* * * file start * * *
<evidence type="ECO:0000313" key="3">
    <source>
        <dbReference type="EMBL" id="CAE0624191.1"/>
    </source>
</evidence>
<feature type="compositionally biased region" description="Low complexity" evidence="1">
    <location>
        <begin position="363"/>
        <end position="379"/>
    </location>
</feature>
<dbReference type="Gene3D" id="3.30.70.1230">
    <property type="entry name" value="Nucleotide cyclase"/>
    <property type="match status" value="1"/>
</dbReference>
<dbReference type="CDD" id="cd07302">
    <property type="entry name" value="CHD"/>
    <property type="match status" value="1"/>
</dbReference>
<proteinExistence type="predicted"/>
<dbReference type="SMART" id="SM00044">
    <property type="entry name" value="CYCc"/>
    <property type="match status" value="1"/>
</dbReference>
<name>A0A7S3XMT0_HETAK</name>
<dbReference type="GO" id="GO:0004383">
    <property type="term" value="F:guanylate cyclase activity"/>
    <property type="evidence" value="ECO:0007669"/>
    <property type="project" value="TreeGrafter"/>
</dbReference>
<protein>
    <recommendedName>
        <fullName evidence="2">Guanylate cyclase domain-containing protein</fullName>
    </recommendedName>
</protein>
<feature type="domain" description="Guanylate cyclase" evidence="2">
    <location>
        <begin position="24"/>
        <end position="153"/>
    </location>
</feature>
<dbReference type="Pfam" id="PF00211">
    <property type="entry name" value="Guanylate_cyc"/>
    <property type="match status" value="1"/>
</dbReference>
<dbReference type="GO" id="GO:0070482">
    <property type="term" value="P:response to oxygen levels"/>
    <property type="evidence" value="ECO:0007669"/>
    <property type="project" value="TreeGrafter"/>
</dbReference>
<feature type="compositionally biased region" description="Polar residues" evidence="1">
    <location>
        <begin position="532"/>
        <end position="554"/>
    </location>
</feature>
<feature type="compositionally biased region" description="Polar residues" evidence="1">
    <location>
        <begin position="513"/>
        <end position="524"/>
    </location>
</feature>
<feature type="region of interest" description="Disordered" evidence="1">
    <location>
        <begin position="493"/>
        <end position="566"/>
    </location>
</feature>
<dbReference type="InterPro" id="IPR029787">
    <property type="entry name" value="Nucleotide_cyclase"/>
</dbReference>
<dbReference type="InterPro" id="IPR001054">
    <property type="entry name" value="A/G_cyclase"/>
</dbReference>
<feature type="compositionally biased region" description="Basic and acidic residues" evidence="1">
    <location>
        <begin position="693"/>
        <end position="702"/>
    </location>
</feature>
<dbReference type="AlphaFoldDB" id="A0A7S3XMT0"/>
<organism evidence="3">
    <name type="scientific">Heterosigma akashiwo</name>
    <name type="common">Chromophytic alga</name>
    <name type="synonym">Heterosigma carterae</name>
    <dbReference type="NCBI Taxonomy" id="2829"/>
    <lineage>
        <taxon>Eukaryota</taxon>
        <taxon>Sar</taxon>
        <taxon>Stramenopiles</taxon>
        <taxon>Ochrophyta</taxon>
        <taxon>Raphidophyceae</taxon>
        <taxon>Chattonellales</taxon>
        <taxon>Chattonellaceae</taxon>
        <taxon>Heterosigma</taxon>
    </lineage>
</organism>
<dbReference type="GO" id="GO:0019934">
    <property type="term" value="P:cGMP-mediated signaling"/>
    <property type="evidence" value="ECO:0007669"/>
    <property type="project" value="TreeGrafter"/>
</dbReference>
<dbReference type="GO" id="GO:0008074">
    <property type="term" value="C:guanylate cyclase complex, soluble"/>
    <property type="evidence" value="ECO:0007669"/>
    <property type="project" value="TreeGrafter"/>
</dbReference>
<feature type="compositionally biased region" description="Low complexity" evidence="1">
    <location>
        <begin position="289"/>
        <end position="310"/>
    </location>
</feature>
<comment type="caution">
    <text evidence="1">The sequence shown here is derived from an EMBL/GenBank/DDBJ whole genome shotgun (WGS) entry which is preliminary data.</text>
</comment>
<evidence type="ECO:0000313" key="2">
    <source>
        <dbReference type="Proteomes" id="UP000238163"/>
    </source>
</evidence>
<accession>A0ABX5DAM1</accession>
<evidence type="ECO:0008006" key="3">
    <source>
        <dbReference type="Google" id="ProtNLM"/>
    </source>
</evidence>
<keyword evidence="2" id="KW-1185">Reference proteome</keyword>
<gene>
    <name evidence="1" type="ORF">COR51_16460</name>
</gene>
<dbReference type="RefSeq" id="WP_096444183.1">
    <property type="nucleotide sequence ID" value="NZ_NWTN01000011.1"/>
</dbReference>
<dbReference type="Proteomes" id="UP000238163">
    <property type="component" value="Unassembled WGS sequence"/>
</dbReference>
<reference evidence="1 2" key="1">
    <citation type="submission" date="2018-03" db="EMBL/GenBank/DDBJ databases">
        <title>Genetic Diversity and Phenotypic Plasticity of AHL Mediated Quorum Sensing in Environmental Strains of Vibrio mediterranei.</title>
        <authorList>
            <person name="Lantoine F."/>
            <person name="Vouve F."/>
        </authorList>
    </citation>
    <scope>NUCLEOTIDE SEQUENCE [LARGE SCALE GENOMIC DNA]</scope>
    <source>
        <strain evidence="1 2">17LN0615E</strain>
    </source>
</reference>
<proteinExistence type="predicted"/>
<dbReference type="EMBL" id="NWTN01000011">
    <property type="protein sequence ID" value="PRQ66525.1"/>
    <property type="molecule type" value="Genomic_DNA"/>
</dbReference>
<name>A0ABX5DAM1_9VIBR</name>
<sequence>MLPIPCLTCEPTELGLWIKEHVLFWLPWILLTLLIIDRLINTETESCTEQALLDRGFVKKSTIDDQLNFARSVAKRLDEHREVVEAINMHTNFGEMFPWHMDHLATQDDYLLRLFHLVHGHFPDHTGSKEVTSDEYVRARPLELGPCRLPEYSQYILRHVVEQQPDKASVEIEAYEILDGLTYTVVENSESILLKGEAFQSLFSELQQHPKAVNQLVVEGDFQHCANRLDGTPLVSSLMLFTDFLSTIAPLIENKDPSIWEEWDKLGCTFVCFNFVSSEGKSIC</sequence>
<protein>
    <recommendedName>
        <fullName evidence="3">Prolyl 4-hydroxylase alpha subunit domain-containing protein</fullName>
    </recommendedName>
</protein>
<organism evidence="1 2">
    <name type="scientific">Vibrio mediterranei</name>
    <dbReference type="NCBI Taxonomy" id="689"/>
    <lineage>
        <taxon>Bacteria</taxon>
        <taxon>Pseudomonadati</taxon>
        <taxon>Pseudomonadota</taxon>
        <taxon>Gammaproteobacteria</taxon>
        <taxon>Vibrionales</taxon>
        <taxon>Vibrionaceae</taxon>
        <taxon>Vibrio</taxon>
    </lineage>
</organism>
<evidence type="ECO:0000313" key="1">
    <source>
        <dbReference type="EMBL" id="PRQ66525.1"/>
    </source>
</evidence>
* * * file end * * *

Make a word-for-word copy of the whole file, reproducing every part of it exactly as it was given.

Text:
<evidence type="ECO:0000313" key="3">
    <source>
        <dbReference type="EMBL" id="CAE0624191.1"/>
    </source>
</evidence>
<feature type="compositionally biased region" description="Low complexity" evidence="1">
    <location>
        <begin position="363"/>
        <end position="379"/>
    </location>
</feature>
<dbReference type="Gene3D" id="3.30.70.1230">
    <property type="entry name" value="Nucleotide cyclase"/>
    <property type="match status" value="1"/>
</dbReference>
<dbReference type="CDD" id="cd07302">
    <property type="entry name" value="CHD"/>
    <property type="match status" value="1"/>
</dbReference>
<proteinExistence type="predicted"/>
<dbReference type="SMART" id="SM00044">
    <property type="entry name" value="CYCc"/>
    <property type="match status" value="1"/>
</dbReference>
<name>A0A7S3XMT0_HETAK</name>
<dbReference type="GO" id="GO:0004383">
    <property type="term" value="F:guanylate cyclase activity"/>
    <property type="evidence" value="ECO:0007669"/>
    <property type="project" value="TreeGrafter"/>
</dbReference>
<protein>
    <recommendedName>
        <fullName evidence="2">Guanylate cyclase domain-containing protein</fullName>
    </recommendedName>
</protein>
<feature type="domain" description="Guanylate cyclase" evidence="2">
    <location>
        <begin position="24"/>
        <end position="153"/>
    </location>
</feature>
<dbReference type="Pfam" id="PF00211">
    <property type="entry name" value="Guanylate_cyc"/>
    <property type="match status" value="1"/>
</dbReference>
<dbReference type="GO" id="GO:0070482">
    <property type="term" value="P:response to oxygen levels"/>
    <property type="evidence" value="ECO:0007669"/>
    <property type="project" value="TreeGrafter"/>
</dbReference>
<feature type="compositionally biased region" description="Polar residues" evidence="1">
    <location>
        <begin position="532"/>
        <end position="554"/>
    </location>
</feature>
<feature type="compositionally biased region" description="Polar residues" evidence="1">
    <location>
        <begin position="513"/>
        <end position="524"/>
    </location>
</feature>
<feature type="region of interest" description="Disordered" evidence="1">
    <location>
        <begin position="493"/>
        <end position="566"/>
    </location>
</feature>
<dbReference type="InterPro" id="IPR029787">
    <property type="entry name" value="Nucleotide_cyclase"/>
</dbReference>
<dbReference type="InterPro" id="IPR001054">
    <property type="entry name" value="A/G_cyclase"/>
</dbReference>
<feature type="compositionally biased region" description="Basic and acidic residues" evidence="1">
    <location>
        <begin position="693"/>
        <end position="702"/>
    </location>
</feature>
<dbReference type="AlphaFoldDB" id="A0A7S3XMT0"/>
<organism evidence="3">
    <name type="scientific">Heterosigma akashiwo</name>
    <name type="common">Chromophytic alga</name>
    <name type="synonym">Heterosigma carterae</name>
    <dbReference type="NCBI Taxonomy" id="2829"/>
    <lineage>
        <taxon>Eukaryota</taxon>
        <taxon>Sar</taxon>
        <taxon>Stramenopiles</taxon>
        <taxon>Ochrophyta</taxon>
        <taxon>Raphidophyceae</taxon>
        <taxon>Chattonellales</taxon>
        <taxon>Chattonellaceae</taxon>
        <taxon>Heterosigma</taxon>
    </lineage>
</organism>
<dbReference type="GO" id="GO:0019934">
    <property type="term" value="P:cGMP-mediated signaling"/>
    <property type="evidence" value="ECO:0007669"/>
    <property type="project" value="TreeGrafter"/>
</dbReference>
<dbReference type="GO" id="GO:0008074">
    <property type="term" value="C:guanylate cyclase complex, soluble"/>
    <property type="evidence" value="ECO:0007669"/>
    <property type="project" value="TreeGrafter"/>
</dbReference>
<feature type="compositionally biased region" description="Low complexity" evidence="1">
    <location>
        <begin position="289"/>
        <end position="310"/>
    </location>
</feature>
<comment type="caution">
    <text evidence="1">The sequence shown here is derived from an EMBL/GenBank/DDBJ whole genome shotgun (WGS) entry which is preliminary data.</text>
</comment>
<evidence type="ECO:0000313" key="2">
    <source>
        <dbReference type="Proteomes" id="UP000238163"/>
    </source>
</evidence>
<accession>A0ABX5DAM1</accession>
<evidence type="ECO:0008006" key="3">
    <source>
        <dbReference type="Google" id="ProtNLM"/>
    </source>
</evidence>
<keyword evidence="2" id="KW-1185">Reference proteome</keyword>
<gene>
    <name evidence="1" type="ORF">COR51_16460</name>
</gene>
<dbReference type="RefSeq" id="WP_096444183.1">
    <property type="nucleotide sequence ID" value="NZ_NWTN01000011.1"/>
</dbReference>
<dbReference type="Proteomes" id="UP000238163">
    <property type="component" value="Unassembled WGS sequence"/>
</dbReference>
<reference evidence="1 2" key="1">
    <citation type="submission" date="2018-03" db="EMBL/GenBank/DDBJ databases">
        <title>Genetic Diversity and Phenotypic Plasticity of AHL Mediated Quorum Sensing in Environmental Strains of Vibrio mediterranei.</title>
        <authorList>
            <person name="Lantoine F."/>
            <person name="Vouve F."/>
        </authorList>
    </citation>
    <scope>NUCLEOTIDE SEQUENCE [LARGE SCALE GENOMIC DNA]</scope>
    <source>
        <strain evidence="1 2">17LN0615E</strain>
    </source>
</reference>
<proteinExistence type="predicted"/>
<dbReference type="EMBL" id="NWTN01000011">
    <property type="protein sequence ID" value="PRQ66525.1"/>
    <property type="molecule type" value="Genomic_DNA"/>
</dbReference>
<name>A0ABX5DAM1_9VIBR</name>
<sequence>MLPIPCLTCEPTELGLWIKEHVLFWLPWILLTLLIIDRLINTETESCTEQALLDRGFVKKSTIDDQLNFARSVAKRLDEHREVVEAINMHTNFGEMFPWHMDHLATQDDYLLRLFHLVHGHFPDHTGSKEVTSDEYVRARPLELGPCRLPEYSQYILRHVVEQQPDKASVEIEAYEILDGLTYTVVENSESILLKGEAFQSLFSELQQHPKAVNQLVVEGDFQHCANRLDGTPLVSSLMLFTDFLSTIAPLIENKDPSIWEEWDKLGCTFVCFNFVSSEGKSIC</sequence>
<protein>
    <recommendedName>
        <fullName evidence="3">Prolyl 4-hydroxylase alpha subunit domain-containing protein</fullName>
    </recommendedName>
</protein>
<organism evidence="1 2">
    <name type="scientific">Vibrio mediterranei</name>
    <dbReference type="NCBI Taxonomy" id="689"/>
    <lineage>
        <taxon>Bacteria</taxon>
        <taxon>Pseudomonadati</taxon>
        <taxon>Pseudomonadota</taxon>
        <taxon>Gammaproteobacteria</taxon>
        <taxon>Vibrionales</taxon>
        <taxon>Vibrionaceae</taxon>
        <taxon>Vibrio</taxon>
    </lineage>
</organism>
<evidence type="ECO:0000313" key="1">
    <source>
        <dbReference type="EMBL" id="PRQ66525.1"/>
    </source>
</evidence>